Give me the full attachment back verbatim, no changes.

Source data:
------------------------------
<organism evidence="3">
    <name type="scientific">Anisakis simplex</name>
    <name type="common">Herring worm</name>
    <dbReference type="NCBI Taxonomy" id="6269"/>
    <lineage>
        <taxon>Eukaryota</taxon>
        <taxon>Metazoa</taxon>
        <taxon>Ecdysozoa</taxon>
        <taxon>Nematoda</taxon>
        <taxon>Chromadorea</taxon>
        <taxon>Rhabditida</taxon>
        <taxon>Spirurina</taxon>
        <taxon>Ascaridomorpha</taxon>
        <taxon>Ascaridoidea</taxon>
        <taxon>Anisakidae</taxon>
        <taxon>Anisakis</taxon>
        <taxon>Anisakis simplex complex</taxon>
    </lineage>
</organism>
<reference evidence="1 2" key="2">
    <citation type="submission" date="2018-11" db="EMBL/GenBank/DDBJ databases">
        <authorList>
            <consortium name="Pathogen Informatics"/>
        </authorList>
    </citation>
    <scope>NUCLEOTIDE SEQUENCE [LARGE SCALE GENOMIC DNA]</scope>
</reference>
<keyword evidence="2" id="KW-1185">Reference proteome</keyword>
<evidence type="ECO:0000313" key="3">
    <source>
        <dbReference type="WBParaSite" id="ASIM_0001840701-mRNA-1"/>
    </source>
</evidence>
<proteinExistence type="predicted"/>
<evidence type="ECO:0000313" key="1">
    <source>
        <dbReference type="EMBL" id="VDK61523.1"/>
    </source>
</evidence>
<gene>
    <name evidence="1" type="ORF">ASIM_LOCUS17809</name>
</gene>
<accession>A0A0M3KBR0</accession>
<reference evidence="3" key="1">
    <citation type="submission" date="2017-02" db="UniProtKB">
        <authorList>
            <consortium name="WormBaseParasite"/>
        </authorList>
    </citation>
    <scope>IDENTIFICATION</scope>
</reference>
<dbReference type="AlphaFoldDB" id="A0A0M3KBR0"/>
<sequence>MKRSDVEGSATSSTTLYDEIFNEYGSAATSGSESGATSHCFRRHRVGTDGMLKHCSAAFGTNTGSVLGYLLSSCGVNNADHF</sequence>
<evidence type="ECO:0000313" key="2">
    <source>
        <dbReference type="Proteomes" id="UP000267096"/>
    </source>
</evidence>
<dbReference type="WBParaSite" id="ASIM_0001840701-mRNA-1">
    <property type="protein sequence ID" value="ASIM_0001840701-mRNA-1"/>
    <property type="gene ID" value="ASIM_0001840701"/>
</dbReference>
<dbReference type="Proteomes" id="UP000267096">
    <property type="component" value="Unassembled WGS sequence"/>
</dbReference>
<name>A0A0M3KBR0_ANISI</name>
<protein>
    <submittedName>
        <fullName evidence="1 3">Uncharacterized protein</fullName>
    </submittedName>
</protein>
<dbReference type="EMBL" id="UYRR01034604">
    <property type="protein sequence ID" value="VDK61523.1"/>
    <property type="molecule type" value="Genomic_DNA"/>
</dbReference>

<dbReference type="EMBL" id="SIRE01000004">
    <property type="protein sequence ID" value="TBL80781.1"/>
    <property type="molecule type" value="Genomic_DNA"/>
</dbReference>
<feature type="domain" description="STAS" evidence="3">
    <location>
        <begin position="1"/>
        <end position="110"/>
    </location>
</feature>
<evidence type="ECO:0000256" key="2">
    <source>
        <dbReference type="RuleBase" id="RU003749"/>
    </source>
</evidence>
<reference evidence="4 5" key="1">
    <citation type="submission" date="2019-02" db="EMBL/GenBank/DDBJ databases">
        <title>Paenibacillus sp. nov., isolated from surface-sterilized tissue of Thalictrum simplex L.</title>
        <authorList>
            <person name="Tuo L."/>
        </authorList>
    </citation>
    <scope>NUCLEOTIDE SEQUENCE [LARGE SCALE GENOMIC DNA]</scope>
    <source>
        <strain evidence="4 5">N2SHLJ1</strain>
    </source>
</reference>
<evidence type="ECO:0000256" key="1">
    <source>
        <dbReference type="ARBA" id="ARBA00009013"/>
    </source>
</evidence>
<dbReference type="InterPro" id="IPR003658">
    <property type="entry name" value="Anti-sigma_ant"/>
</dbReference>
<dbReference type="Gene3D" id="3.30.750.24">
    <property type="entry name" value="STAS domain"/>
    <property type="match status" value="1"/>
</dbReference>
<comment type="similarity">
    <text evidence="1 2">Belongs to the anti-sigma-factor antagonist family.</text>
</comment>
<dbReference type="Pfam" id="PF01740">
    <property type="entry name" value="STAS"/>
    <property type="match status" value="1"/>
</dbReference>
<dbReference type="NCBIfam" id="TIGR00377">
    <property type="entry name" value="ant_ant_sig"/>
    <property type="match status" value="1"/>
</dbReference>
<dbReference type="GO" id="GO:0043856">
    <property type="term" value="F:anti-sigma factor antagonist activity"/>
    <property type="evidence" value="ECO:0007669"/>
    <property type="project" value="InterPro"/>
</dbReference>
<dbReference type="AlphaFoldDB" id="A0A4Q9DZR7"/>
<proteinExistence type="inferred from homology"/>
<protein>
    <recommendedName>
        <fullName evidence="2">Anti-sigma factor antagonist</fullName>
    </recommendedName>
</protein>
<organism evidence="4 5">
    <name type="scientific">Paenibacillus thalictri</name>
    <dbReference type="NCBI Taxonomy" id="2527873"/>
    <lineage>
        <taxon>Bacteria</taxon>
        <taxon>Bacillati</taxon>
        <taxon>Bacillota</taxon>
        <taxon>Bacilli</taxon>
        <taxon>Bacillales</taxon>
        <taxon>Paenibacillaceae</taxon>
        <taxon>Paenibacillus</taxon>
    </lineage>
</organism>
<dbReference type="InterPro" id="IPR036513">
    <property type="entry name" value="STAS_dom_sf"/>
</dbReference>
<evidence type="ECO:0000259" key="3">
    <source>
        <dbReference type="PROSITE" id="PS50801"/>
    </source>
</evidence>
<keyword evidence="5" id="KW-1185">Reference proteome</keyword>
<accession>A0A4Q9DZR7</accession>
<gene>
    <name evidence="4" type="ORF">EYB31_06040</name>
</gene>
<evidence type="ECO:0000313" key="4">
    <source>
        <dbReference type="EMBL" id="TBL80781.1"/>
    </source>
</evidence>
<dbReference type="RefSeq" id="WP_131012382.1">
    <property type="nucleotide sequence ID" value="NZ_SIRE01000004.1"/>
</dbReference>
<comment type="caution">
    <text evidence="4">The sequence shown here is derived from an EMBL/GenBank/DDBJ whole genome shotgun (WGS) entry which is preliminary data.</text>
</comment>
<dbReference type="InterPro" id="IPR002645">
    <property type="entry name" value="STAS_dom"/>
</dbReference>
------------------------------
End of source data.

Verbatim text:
<organism evidence="3">
    <name type="scientific">Anisakis simplex</name>
    <name type="common">Herring worm</name>
    <dbReference type="NCBI Taxonomy" id="6269"/>
    <lineage>
        <taxon>Eukaryota</taxon>
        <taxon>Metazoa</taxon>
        <taxon>Ecdysozoa</taxon>
        <taxon>Nematoda</taxon>
        <taxon>Chromadorea</taxon>
        <taxon>Rhabditida</taxon>
        <taxon>Spirurina</taxon>
        <taxon>Ascaridomorpha</taxon>
        <taxon>Ascaridoidea</taxon>
        <taxon>Anisakidae</taxon>
        <taxon>Anisakis</taxon>
        <taxon>Anisakis simplex complex</taxon>
    </lineage>
</organism>
<reference evidence="1 2" key="2">
    <citation type="submission" date="2018-11" db="EMBL/GenBank/DDBJ databases">
        <authorList>
            <consortium name="Pathogen Informatics"/>
        </authorList>
    </citation>
    <scope>NUCLEOTIDE SEQUENCE [LARGE SCALE GENOMIC DNA]</scope>
</reference>
<keyword evidence="2" id="KW-1185">Reference proteome</keyword>
<evidence type="ECO:0000313" key="3">
    <source>
        <dbReference type="WBParaSite" id="ASIM_0001840701-mRNA-1"/>
    </source>
</evidence>
<proteinExistence type="predicted"/>
<evidence type="ECO:0000313" key="1">
    <source>
        <dbReference type="EMBL" id="VDK61523.1"/>
    </source>
</evidence>
<gene>
    <name evidence="1" type="ORF">ASIM_LOCUS17809</name>
</gene>
<accession>A0A0M3KBR0</accession>
<reference evidence="3" key="1">
    <citation type="submission" date="2017-02" db="UniProtKB">
        <authorList>
            <consortium name="WormBaseParasite"/>
        </authorList>
    </citation>
    <scope>IDENTIFICATION</scope>
</reference>
<dbReference type="AlphaFoldDB" id="A0A0M3KBR0"/>
<sequence>MKRSDVEGSATSSTTLYDEIFNEYGSAATSGSESGATSHCFRRHRVGTDGMLKHCSAAFGTNTGSVLGYLLSSCGVNNADHF</sequence>
<evidence type="ECO:0000313" key="2">
    <source>
        <dbReference type="Proteomes" id="UP000267096"/>
    </source>
</evidence>
<dbReference type="WBParaSite" id="ASIM_0001840701-mRNA-1">
    <property type="protein sequence ID" value="ASIM_0001840701-mRNA-1"/>
    <property type="gene ID" value="ASIM_0001840701"/>
</dbReference>
<dbReference type="Proteomes" id="UP000267096">
    <property type="component" value="Unassembled WGS sequence"/>
</dbReference>
<name>A0A0M3KBR0_ANISI</name>
<protein>
    <submittedName>
        <fullName evidence="1 3">Uncharacterized protein</fullName>
    </submittedName>
</protein>
<dbReference type="EMBL" id="UYRR01034604">
    <property type="protein sequence ID" value="VDK61523.1"/>
    <property type="molecule type" value="Genomic_DNA"/>
</dbReference>

<dbReference type="EMBL" id="SIRE01000004">
    <property type="protein sequence ID" value="TBL80781.1"/>
    <property type="molecule type" value="Genomic_DNA"/>
</dbReference>
<feature type="domain" description="STAS" evidence="3">
    <location>
        <begin position="1"/>
        <end position="110"/>
    </location>
</feature>
<evidence type="ECO:0000256" key="2">
    <source>
        <dbReference type="RuleBase" id="RU003749"/>
    </source>
</evidence>
<reference evidence="4 5" key="1">
    <citation type="submission" date="2019-02" db="EMBL/GenBank/DDBJ databases">
        <title>Paenibacillus sp. nov., isolated from surface-sterilized tissue of Thalictrum simplex L.</title>
        <authorList>
            <person name="Tuo L."/>
        </authorList>
    </citation>
    <scope>NUCLEOTIDE SEQUENCE [LARGE SCALE GENOMIC DNA]</scope>
    <source>
        <strain evidence="4 5">N2SHLJ1</strain>
    </source>
</reference>
<evidence type="ECO:0000256" key="1">
    <source>
        <dbReference type="ARBA" id="ARBA00009013"/>
    </source>
</evidence>
<dbReference type="InterPro" id="IPR003658">
    <property type="entry name" value="Anti-sigma_ant"/>
</dbReference>
<dbReference type="Gene3D" id="3.30.750.24">
    <property type="entry name" value="STAS domain"/>
    <property type="match status" value="1"/>
</dbReference>
<comment type="similarity">
    <text evidence="1 2">Belongs to the anti-sigma-factor antagonist family.</text>
</comment>
<dbReference type="Pfam" id="PF01740">
    <property type="entry name" value="STAS"/>
    <property type="match status" value="1"/>
</dbReference>
<dbReference type="NCBIfam" id="TIGR00377">
    <property type="entry name" value="ant_ant_sig"/>
    <property type="match status" value="1"/>
</dbReference>
<dbReference type="GO" id="GO:0043856">
    <property type="term" value="F:anti-sigma factor antagonist activity"/>
    <property type="evidence" value="ECO:0007669"/>
    <property type="project" value="InterPro"/>
</dbReference>
<dbReference type="AlphaFoldDB" id="A0A4Q9DZR7"/>
<proteinExistence type="inferred from homology"/>
<protein>
    <recommendedName>
        <fullName evidence="2">Anti-sigma factor antagonist</fullName>
    </recommendedName>
</protein>
<organism evidence="4 5">
    <name type="scientific">Paenibacillus thalictri</name>
    <dbReference type="NCBI Taxonomy" id="2527873"/>
    <lineage>
        <taxon>Bacteria</taxon>
        <taxon>Bacillati</taxon>
        <taxon>Bacillota</taxon>
        <taxon>Bacilli</taxon>
        <taxon>Bacillales</taxon>
        <taxon>Paenibacillaceae</taxon>
        <taxon>Paenibacillus</taxon>
    </lineage>
</organism>
<dbReference type="InterPro" id="IPR036513">
    <property type="entry name" value="STAS_dom_sf"/>
</dbReference>
<evidence type="ECO:0000259" key="3">
    <source>
        <dbReference type="PROSITE" id="PS50801"/>
    </source>
</evidence>
<keyword evidence="5" id="KW-1185">Reference proteome</keyword>
<accession>A0A4Q9DZR7</accession>
<gene>
    <name evidence="4" type="ORF">EYB31_06040</name>
</gene>
<evidence type="ECO:0000313" key="4">
    <source>
        <dbReference type="EMBL" id="TBL80781.1"/>
    </source>
</evidence>
<dbReference type="RefSeq" id="WP_131012382.1">
    <property type="nucleotide sequence ID" value="NZ_SIRE01000004.1"/>
</dbReference>
<comment type="caution">
    <text evidence="4">The sequence shown here is derived from an EMBL/GenBank/DDBJ whole genome shotgun (WGS) entry which is preliminary data.</text>
</comment>
<dbReference type="InterPro" id="IPR002645">
    <property type="entry name" value="STAS_dom"/>
</dbReference>